The Big Break by Mark Tatulli

There are some really great graphic novels for kids that focus on female friendships in middle school. Shannon Hale, Victoria Jamieson and Kristen Gudsnuk are among the best. There are few graphic novels for kids that focus on male friendships, but the best are those by Mark Tatulli. I loved his semi-autobiographical graphic novel, Short and Skinny, about his childhood years spent making a spoof movie of Star Wars. Mark is back again with The Big Break, a story about growing up, growing apart and monster hunting.

Andrew and Russ are best friends who are obsessed with finding the legendary Jersey Devil. They’ve been making a movie about it for ages but need to come up with an ending. Russ starts spending less time with Andrew and more time with a girl at their school called Tara. It seems like Russ has become a different person, someone who thinks that the things Andrew likes are too ‘babyish.’ Andrew really dislikes Tara and thinks she’s stealing his friend away. Suddenly their friendship that has always been so strong is falling apart. Then a bunch of Jersey Devil sightings are reported in their town and the boys are thrown back together again. They have to figure out how to mend their friendship if they’re to have a chance of finding the monster of their dreams.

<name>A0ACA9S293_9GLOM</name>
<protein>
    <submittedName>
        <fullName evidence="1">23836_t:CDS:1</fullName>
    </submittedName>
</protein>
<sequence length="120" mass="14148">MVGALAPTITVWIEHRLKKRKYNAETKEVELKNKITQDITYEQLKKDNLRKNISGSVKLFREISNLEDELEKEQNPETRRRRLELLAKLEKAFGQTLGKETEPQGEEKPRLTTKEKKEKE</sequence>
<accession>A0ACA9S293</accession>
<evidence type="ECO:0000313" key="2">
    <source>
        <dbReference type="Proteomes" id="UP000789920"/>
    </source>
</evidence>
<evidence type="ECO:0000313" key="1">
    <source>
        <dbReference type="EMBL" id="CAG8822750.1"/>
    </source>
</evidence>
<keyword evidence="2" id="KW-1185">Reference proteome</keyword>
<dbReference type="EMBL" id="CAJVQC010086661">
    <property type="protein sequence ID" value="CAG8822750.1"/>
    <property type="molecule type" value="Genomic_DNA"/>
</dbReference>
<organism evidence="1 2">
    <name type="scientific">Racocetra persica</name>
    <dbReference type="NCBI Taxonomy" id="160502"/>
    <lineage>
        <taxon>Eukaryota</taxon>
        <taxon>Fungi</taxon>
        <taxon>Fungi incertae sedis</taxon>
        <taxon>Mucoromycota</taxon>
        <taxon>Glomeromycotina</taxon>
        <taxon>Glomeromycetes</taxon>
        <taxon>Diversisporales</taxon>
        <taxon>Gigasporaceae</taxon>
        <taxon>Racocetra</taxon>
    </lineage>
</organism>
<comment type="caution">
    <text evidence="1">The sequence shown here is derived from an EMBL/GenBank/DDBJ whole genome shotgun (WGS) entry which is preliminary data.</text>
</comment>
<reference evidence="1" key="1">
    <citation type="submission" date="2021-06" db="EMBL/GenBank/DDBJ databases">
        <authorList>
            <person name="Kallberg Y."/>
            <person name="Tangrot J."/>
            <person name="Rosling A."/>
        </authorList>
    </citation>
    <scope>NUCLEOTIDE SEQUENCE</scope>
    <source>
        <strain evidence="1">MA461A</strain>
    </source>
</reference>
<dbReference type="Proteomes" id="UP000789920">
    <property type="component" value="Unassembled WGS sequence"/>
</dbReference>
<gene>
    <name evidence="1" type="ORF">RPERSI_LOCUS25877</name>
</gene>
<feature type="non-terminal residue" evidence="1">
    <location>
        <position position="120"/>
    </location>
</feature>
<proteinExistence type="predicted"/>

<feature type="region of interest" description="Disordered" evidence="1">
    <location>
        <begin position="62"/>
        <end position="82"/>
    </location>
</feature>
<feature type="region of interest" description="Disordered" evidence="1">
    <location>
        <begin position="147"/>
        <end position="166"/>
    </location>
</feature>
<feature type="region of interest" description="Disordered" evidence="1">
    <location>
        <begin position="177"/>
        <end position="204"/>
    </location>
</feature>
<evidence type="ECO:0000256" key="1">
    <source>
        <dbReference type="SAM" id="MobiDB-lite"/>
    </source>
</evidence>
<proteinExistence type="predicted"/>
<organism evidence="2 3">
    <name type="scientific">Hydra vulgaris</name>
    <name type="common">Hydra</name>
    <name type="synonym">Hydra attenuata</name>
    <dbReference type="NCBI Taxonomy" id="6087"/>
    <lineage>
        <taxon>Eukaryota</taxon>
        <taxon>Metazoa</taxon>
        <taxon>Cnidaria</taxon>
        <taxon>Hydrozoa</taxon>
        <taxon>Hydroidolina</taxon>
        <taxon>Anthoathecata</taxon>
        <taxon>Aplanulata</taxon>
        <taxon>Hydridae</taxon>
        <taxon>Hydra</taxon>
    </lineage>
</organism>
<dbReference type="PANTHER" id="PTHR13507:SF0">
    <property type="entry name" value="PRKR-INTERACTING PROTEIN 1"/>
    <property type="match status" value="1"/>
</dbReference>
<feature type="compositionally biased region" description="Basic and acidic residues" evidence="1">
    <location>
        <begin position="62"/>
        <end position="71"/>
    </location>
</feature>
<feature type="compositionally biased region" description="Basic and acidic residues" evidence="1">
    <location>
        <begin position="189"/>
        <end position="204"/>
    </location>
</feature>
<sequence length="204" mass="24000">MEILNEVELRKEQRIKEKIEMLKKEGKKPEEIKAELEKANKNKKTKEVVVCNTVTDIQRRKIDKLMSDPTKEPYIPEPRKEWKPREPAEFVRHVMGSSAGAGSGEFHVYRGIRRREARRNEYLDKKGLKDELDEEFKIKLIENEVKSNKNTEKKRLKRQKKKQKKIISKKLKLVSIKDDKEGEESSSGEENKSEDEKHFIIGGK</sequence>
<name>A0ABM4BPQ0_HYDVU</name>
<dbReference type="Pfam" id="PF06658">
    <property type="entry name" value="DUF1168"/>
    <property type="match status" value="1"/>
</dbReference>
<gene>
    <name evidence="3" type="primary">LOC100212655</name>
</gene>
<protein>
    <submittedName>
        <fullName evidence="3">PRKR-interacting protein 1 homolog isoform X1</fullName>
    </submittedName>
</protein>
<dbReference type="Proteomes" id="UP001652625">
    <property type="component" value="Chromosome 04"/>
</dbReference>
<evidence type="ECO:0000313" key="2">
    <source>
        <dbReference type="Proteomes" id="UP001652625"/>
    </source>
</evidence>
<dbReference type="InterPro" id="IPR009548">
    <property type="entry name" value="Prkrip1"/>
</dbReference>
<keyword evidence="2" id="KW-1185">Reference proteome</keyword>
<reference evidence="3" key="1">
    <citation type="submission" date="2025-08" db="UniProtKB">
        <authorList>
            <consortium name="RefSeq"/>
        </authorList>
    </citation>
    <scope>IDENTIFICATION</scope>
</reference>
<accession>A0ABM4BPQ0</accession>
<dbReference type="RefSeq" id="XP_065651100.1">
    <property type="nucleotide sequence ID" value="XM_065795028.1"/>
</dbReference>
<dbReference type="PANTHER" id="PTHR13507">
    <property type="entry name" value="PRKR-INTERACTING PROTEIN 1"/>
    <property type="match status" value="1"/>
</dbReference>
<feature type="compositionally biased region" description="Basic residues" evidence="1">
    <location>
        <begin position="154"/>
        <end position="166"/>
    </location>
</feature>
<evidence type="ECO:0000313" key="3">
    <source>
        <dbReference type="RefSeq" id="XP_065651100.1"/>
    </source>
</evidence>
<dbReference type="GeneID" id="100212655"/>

The Big Break is a fantastic story about the ups and downs of friendship, full of humour and heart. It’s the kind of graphic novel that I wished I’d had as a kid. Friendship between boys is so different to friendship between girls but Mark shows you how complicated it can get, especially when there’s a girl involved.

There are three characters that I loved in this story – Miss Robbins the librarian, Andrew’s mum and Andrew’s action figure conscience General Dakkar. Andrew and Russ spend a lot of time in their local public library in the story and they have the coolest librarian, Miss Robbins. She really knows the kids who come into the library, so she knows what kind of books they really like. She’s also interested in local history and folklore so she comes in very handy for Andrew and Russ’ search for the Jersey Devil. Andrew’s Mum is just a really caring mum. She’s always talking with Andrew about what is going on in his life and making sure that she gets her hugs and kisses. Andrew’s conscience takes the shape of his version of a Jersey Devil and one of his action figures, General Dakkar. I love General Dakkar because he looks like this tough bad guy but he’s the voice in Andrew’s head that is freaking out and jumping to conclusions. I kind of imagined him shouting with Mr T’s voice.

I love Mark’s style of illustration, especially the way that his characters communicate non-verbally. Mark says so much just through body language or facial expressions of his characters. This makes Mark’s graphic novels especially great for neuro-diverse kids because they can pick up visual cues from the illustrations.

I can’t wait for the kids in my library to read this one because I know it’s going to be popular.

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